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I am a wife, a daughter, a sister, an aunt, a cousin & a best friend. I am a poet, a lawyer & a survivor. I've learned that God will give you a second chance.

Saturday, May 18, 2013

A Culture of Fear: One Survivor's Perspective

When Angelina Jolie announced that she had a preventative double mastectomy I became angry. I was angry for several reasons. I’d like to think that I’m big enough to not question her motives, but I do. She wants to encourage every woman to seek out information and medical experts who can help them make informed choices. And I know she has a heart for the less fortunate of the world. As my new friend, AnneMarie pointed out, if Ms. Jolie hadn’t gone public with this information someone would have leaked it to the tabloids (while breaking several federal laws, I might add) and then where would we be? We would be in the midst of a media frenzy with no good information. So I’ll hold back judgment on her motives and watch her actions. What does she do with this new status? How does she go about trying to affect change?

The majority of my anger, however, is aimed at what I call a culture of fear. Thanks to the breast cancer awareness movement we are aware; very aware. If you are a woman, you have breasts and you’ve thought about breast cancer. (Admit it). But the media only presents sound bites, and as a result a woman hears the word “cancer” and immediately thinks “mastectomy.” In fact, there is a concern among the medical community that women are having unnecessary mastectomies. According to the Mayo Clinic ductal carcinoma in situ (DCIS) “is considered a precancerous lesion,” which means it is a risk factor. It is not yet breast cancer but could become breast cancer if it goes untreated. (Similar to colon polyps; if they are not removed they will turn into colon cancer). However, women who are diagnosed with DCIS are having mastectomies.

Additionally, recent studies indicate that lumpectomies and partial mastectomies might actually be healthier for an early stage breast cancer diagnosis. So why are doctors continuing to let women have a mastectomy when it is not warranted? The answer: to help the patient feel better. How about better “awareness” and information? How about accurate reporting by the media?

If I have learned anything it is that each diagnosis is unique. No two women (or men) are the same. And while two people can have the same general diagnosis, (say Stage I breast cancer), that does not mean they will receive same protocol or treatment plan. Once someone has cancer, of any kind, all factors must be weighed to make the right decision. Sometimes that means a double mastectomy.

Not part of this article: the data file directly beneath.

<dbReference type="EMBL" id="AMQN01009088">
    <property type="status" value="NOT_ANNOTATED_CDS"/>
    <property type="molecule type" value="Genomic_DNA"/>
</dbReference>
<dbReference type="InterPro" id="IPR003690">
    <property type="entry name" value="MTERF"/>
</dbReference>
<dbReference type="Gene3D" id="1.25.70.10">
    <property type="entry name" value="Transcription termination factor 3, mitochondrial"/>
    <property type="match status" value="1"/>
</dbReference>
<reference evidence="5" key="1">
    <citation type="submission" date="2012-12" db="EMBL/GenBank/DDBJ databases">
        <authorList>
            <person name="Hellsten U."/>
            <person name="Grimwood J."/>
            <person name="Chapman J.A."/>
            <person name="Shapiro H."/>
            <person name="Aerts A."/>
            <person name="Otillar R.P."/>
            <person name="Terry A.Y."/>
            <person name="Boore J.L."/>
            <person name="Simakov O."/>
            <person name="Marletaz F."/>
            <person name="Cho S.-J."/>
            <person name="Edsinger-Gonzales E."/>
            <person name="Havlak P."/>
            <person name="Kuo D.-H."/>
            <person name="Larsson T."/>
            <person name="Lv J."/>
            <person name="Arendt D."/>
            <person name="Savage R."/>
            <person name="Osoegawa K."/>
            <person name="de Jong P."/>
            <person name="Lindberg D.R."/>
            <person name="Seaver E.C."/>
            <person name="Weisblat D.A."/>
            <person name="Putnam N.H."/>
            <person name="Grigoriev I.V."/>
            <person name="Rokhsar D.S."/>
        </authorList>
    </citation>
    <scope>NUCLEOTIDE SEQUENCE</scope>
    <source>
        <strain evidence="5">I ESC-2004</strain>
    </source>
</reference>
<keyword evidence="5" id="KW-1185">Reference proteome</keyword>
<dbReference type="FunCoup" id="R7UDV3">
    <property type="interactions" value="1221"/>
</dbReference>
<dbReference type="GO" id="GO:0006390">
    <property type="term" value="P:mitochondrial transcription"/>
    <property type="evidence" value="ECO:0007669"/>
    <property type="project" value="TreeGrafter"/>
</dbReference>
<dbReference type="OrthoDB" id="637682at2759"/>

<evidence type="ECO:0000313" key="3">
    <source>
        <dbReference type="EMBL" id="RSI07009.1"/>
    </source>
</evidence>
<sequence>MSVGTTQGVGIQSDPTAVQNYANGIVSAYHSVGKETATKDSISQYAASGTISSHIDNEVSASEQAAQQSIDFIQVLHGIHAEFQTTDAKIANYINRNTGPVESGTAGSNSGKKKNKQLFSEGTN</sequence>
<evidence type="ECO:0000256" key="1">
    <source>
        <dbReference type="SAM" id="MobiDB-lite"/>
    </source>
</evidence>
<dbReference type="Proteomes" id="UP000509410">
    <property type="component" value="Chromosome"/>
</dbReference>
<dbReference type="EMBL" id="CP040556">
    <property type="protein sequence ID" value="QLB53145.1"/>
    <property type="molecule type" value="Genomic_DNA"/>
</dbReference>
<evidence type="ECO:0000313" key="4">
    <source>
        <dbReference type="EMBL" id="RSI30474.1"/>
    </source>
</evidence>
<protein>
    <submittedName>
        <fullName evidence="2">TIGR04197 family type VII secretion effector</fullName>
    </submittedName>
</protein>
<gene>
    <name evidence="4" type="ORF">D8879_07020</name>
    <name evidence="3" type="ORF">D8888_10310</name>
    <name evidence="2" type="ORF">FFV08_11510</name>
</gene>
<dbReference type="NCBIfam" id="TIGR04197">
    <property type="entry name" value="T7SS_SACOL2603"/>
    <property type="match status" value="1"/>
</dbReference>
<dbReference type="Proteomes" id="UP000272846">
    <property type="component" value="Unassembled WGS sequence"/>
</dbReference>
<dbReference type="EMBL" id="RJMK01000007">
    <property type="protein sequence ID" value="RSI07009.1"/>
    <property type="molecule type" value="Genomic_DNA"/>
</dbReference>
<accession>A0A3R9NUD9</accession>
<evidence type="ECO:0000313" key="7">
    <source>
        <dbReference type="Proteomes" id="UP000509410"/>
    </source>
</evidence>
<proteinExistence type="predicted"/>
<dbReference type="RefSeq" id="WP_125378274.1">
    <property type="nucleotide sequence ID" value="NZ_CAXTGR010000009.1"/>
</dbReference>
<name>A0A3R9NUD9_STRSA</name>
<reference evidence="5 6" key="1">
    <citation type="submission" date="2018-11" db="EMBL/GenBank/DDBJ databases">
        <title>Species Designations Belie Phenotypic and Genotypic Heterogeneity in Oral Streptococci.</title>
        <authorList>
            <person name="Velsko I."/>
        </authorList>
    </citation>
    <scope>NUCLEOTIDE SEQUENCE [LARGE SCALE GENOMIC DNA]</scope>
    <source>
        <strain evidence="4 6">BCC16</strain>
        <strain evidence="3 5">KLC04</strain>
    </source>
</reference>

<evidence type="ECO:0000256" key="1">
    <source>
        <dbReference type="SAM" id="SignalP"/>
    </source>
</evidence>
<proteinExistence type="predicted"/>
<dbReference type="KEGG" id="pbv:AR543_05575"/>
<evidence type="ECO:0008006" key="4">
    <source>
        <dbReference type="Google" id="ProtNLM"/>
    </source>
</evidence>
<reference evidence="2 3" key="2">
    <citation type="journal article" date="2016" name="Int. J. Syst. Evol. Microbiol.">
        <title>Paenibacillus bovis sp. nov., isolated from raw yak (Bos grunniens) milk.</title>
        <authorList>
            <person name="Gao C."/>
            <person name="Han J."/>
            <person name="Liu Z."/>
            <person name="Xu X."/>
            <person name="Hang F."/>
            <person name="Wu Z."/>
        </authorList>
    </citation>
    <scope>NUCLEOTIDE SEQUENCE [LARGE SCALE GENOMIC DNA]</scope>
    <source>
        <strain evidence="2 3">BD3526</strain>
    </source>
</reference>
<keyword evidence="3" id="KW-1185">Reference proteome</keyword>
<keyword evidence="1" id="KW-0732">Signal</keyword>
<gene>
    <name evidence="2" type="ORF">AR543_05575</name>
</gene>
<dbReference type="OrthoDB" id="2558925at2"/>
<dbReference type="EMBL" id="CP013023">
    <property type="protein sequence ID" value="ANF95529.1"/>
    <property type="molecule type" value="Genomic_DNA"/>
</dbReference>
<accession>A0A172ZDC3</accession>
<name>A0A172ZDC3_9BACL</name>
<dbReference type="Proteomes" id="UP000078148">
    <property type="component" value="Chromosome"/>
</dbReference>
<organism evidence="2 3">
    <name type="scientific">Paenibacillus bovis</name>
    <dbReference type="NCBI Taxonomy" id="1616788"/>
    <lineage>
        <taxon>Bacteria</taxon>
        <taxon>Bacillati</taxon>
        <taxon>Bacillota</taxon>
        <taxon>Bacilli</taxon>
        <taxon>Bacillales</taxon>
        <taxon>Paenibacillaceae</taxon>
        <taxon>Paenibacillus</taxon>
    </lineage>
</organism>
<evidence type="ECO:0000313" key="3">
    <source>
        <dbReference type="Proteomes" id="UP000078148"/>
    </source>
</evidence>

As for preventative mastectomies, I don’t know. My reaction is quite negative. After all, would you cut off your finger if you got a hang nail because it might get infected? I feel as if the message is the same. You are a woman. You have breasts. Therefore you might get breast cancer. So, you should have a double mastectomy to ward of the possibility of something that is statistically unlikely.

In the end, Ms. Jolie’s decision was personal and nobody’s business. But because she is a celebrity it is everyone’s business. Shame on us for intruding. But more to the point, shame on those who continue to promote a culture of fear.

If you enjoy my blog and would like to follow me on FaceBook, I can be found at The Reluctant Survivor.


  1. Well thought out. We should not be victims of fear. Information is key.

  2. Heather,

    Interesting perspective that you share. You know why I was angry about the hub-a-loo? Because I feel that by Ms. Jolie going public, she is capitalizing on her notoriety in the guise of affecting change. I feel this denegrades the difficult struggle that other women... everyday, regular women who have HAD to have mastectomies for active breast cancer have faced. They do not benefit from being in the public eye, do they? Those women are MY heroes.

    I get that Angelina Jolie is trying to affect change, but isn't she really just making herself look good? Is affecting change the REAL reason behind her going public or was it her FEAR of having a private moment made public the true reason? One will never truly know.

    Either way....great food for thought.

    Lynn Spiro
    Lynn Spiro & Company
    Professional Organizing for your Home & Business